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Working towards more representative syllabuses

3 years ago

The rise of the worldwide Black Lives Matter movement has thrown a spotlight on the lack of diversity across the entire cultural infrastructure and it is right that ABRSM is, above many others, part of that debate.

As a leading education charity, awarding organisation, and a significant commissioner of music operating in over 90 countries, ABRSM has a disproportionate influence over the music that is taught to, and played by, a global audience who take our exams and use our resources every year.

Recent events have made us redouble our efforts on diversity and inclusion, and we are grateful for the feedback we’ve received about our syllabuses. We are fully aware of our responsibility to ensure our syllabuses are culturally responsive, representative and respectful, and we are also aware that we have not reached that goal yet.

We have not been entirely complacent on the issue of diversity. The new piano syllabus will reflect the music of far more women composers and many more countries and cultures than before because of our belated but concerted efforts to address underrepresentation in gender and world culture.

Whatever we were doing in terms of other aspects of diversity, it was not addressing the specific fundamental issues around the lack of pieces by Black composers on our classical syllabuses and that is why we have announced a thorough review of all our syllabuses, working with partners in the sector, to find opportunities to increase the representation of composers of colour in future syllabuses, books and other resources we produce.

ABRSM’s response to these issues is to provide programmes of support that seek to increase the opportunity for people of all backgrounds to progress in the learning of music. The London Music Fund, the National Youth Orchestra Inspire programme and ABRSM’s International Sponsorship Fund and UK Elevate Fund are examples of our support for national and local initiatives to enable and sustain the progress of a diverse range of young musicians.

We need to continue to work with others to increase opportunity, and to offer targeted support for emerging talent. Further, the targeted action we announced in June is to partner with leading composers, musicians, and music education groups, to develop a mentoring scheme for emerging composers of Black, Asian and ethnically diverse descent, specifically to write for education purposes and increase the pool of published music we can draw on in the future.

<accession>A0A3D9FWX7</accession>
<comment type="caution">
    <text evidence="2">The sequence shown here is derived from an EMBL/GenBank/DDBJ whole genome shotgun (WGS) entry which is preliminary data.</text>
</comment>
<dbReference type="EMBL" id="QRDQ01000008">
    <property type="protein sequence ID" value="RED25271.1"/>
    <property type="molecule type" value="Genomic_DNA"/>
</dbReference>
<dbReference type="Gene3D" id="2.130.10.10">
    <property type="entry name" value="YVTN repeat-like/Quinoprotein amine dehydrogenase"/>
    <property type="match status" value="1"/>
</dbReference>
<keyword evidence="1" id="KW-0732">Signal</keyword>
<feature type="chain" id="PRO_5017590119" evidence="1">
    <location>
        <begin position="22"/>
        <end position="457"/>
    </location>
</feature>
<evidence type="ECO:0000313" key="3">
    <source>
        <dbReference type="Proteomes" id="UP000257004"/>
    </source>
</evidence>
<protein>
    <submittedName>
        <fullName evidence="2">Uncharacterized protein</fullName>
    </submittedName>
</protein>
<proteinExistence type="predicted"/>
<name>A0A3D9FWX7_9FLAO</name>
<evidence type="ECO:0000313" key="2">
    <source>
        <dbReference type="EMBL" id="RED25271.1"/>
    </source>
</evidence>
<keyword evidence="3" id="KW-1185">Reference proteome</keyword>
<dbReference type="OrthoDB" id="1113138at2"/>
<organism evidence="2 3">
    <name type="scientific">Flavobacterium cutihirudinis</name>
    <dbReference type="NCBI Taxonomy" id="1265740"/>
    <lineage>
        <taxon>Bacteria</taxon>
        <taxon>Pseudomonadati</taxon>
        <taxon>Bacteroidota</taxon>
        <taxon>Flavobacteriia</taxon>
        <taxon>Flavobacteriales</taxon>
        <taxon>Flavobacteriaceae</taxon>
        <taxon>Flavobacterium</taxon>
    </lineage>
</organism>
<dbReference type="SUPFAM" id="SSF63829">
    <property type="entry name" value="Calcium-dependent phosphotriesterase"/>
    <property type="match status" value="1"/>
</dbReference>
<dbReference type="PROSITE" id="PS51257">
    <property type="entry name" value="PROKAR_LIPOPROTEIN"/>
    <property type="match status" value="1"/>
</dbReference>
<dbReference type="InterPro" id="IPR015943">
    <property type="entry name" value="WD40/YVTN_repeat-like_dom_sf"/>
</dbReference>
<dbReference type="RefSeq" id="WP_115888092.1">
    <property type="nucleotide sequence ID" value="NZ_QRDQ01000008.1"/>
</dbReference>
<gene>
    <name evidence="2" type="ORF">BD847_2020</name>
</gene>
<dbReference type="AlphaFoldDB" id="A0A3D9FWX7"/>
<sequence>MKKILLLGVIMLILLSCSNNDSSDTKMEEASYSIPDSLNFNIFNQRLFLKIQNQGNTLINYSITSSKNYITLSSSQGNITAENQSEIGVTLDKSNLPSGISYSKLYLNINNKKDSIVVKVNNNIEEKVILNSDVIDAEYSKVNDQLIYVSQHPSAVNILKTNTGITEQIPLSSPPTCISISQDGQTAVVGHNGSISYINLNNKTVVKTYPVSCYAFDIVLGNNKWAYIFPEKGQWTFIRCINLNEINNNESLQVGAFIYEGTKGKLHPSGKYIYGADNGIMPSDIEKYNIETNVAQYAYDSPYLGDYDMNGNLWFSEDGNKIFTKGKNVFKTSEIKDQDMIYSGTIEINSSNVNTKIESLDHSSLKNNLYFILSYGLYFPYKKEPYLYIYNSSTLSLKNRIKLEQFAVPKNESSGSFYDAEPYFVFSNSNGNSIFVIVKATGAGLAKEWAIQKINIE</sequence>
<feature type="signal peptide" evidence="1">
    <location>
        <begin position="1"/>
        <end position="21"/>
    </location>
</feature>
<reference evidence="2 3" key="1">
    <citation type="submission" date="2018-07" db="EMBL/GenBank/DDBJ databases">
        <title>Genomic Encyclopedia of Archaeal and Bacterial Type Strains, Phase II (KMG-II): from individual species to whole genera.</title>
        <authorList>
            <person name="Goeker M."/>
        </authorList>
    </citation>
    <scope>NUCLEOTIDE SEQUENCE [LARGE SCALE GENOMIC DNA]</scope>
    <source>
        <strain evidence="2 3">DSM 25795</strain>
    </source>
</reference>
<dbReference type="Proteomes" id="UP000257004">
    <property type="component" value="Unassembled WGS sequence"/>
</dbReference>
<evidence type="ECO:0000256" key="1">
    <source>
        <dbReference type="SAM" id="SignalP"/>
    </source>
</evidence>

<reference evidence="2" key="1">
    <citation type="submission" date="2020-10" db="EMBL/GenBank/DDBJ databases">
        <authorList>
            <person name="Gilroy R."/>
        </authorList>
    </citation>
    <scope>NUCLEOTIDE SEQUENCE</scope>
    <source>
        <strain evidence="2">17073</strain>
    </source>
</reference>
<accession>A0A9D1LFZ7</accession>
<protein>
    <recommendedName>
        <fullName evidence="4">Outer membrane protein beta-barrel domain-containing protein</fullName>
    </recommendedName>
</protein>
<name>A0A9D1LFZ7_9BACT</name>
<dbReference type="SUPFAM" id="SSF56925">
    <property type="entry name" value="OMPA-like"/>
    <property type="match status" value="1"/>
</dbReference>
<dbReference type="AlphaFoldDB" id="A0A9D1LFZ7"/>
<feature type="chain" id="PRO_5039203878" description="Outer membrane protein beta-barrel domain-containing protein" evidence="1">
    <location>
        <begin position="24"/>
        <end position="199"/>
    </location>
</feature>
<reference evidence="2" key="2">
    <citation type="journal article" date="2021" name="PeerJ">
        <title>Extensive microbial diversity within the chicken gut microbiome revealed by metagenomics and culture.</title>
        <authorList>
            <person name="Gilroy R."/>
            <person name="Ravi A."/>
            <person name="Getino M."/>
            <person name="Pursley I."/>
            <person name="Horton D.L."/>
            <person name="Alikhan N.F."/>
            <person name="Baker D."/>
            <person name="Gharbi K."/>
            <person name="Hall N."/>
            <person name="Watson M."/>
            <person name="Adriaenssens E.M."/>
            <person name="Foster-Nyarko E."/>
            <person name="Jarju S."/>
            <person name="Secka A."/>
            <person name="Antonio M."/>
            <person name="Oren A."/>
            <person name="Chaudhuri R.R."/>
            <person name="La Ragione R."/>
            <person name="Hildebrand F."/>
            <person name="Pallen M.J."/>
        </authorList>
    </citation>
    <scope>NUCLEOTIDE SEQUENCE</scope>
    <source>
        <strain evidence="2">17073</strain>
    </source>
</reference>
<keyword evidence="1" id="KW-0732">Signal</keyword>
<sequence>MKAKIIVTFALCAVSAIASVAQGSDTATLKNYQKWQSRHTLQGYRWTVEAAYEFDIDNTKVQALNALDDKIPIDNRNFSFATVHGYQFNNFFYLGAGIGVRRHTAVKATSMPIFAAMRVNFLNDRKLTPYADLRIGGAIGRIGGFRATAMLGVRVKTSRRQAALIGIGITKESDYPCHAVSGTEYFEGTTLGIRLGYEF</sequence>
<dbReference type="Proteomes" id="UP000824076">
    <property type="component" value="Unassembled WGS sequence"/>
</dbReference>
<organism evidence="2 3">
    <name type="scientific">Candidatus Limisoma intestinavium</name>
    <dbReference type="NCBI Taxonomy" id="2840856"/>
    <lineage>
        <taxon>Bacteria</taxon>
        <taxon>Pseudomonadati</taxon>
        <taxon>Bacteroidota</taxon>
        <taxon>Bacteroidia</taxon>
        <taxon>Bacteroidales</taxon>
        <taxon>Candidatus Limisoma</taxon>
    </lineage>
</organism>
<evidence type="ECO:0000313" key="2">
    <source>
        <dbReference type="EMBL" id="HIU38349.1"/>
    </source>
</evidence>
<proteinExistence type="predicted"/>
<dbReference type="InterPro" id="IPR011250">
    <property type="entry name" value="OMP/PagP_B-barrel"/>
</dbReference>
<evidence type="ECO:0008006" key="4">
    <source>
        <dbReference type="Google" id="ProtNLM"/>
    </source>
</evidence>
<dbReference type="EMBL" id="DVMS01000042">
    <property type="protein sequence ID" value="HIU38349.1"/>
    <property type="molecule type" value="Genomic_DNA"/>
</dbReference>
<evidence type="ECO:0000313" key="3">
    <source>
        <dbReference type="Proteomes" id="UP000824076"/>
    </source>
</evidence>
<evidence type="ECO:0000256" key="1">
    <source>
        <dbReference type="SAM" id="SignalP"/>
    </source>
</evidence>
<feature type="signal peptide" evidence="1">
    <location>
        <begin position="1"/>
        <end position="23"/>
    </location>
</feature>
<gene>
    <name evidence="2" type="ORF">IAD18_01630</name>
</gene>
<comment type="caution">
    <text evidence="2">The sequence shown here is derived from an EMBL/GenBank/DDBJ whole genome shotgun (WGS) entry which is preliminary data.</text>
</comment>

Partnership is critical if we are to tackle properly the issue of systemic prejudice that the Black Lives Matter movement has reminded the world exists. The mentoring scheme would not be possible without partnership. That is not to ignore ABRSM’s individual responsibility. On the contrary, it is about recognising our position as a sector leader to convene the agents and agencies that need to work together to help transform the sector.

We must also look inward at ABRSM itself, and examine how our processes, practices and behaviour impact on the inclusive, informed and inspiring culture to which we aspire. We need to take the necessary steps to ensure we represent the interests of, and give equal opportunity to, everyone working in and engaged by our organisation.

We are committed to making these changes and we will be held to account for them - but we recognise it will take time as well as meaningful action to achieve the change required. We must balance the urgency of these issues with the consideration and measured response that they merit. In the meantime I look forward to reporting in future pieces how we are taking steps in the right direction.

Michael Elliott

ABRSM Chief Executive

You can find out more about ABRSM’s support for young musicians through its partnerships, funds and individual scholarships, by clicking here.

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